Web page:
BROOKLYN, N.Y. - It was an emotional moment for Chris Owens. He received a first look at a plaque honoring his father Major Owens, the longtime member of the House of Representatives from Brooklyn who passed away in 2013.
What You Need To Know
- The Bedford Union Armory was built in the early 1900s in Crown Heights, Brooklyn
- It is being named for the late Congressman Major Owens, who represented Central Brooklyn for nearly a half-century
- The redevelopment of the armory also includes a residential component, including affordable housing and housing for formerly homeless New Yorkers
- Owens had for years talked about transforming the armory into a community center
"I wish he was here but this is definitely a wonderful way to remember him," said Owens, referring to the renaming of the massive Bedford Union Armory in Crown Heights, built in the early 1900s and once known as the Troop C Armory.
It will now be known as the Major R. Owens Health and Wellness Community Center, a tribute to Owens, who represented the area in Washington for nearly a quarter-century, and years ago envisioned the former military facility as a gathering place for Central Brooklyn residents.
Chris Owens got a tour of what will be a world class recreation center, expected to be completed by the end of the year from Eric Woodlin of BFC Partners, who are developing the project with the city's Economic Development Corporation, EDC.
"It's 108,000 square feet. Sixty-thousand is dedicated to recreation programs and then the other 48,000 is designated for non-profit office spaces so a lot of organizations that were local to the community are now coming in at six dollars a square foot," said Woodlin, who is Director of Community Engagement for BFC.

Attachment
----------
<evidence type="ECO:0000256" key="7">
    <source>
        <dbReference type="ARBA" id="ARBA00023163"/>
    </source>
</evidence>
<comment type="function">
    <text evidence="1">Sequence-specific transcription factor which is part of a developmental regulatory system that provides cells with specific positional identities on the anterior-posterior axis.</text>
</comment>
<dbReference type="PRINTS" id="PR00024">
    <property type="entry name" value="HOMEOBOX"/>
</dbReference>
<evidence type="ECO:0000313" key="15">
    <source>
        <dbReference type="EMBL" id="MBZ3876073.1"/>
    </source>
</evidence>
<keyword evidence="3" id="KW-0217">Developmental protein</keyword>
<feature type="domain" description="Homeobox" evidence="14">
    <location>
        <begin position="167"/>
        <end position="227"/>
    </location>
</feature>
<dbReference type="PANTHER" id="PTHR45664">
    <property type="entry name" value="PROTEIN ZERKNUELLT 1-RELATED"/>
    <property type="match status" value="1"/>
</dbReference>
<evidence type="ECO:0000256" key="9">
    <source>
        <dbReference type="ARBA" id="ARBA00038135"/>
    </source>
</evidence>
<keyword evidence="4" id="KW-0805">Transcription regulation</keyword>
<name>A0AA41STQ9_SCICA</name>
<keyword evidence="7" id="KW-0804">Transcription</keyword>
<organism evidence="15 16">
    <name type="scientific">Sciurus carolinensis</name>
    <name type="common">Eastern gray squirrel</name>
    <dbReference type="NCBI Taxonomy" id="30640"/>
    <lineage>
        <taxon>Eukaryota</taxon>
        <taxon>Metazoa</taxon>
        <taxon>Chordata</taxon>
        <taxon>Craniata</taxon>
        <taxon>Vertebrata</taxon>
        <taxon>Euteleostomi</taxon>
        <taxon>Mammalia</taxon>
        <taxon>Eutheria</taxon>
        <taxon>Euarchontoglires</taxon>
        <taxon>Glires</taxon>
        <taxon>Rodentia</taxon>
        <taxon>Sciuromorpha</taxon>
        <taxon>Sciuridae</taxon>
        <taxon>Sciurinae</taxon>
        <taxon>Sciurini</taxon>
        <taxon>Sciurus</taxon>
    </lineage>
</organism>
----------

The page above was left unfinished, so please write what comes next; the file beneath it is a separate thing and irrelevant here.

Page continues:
There will be a pool, basketball courts, an indoor soccer field, dance and performance studios, a fitness center plus areas for boxing and archery. There is also a residential component to the project, 415 units of housing, 250 of those affordable to low income families including formerly homeless New Yorkers.
"Approximately 10% of those units will be set aside for those transitioning out of shelter," said Laurie Cumbo, who represents the area in the City Council.
EDC President and CEO James Patchett says the center is a fitting tribute to Major Owens, who succeeded Shirley Chisolm, the first Black woman elected to Congress, representing the area after her retirement. Once a librarian, Owens was a civil rights and disability rights advocate and promoter of social justice.
"Today we are here to celebrate naming this entire facility after him, in honor of that vision that he brought to this community," said Patchett.
Chris Owens thinks his Dad would be pleased that his vision was becoming a reality for neighbors in Crown Heights and Central Brooklyn.
"He basically said we need a place in the community where everybody can come, all walks of life, all communities could come, and basically do things together," said Owens.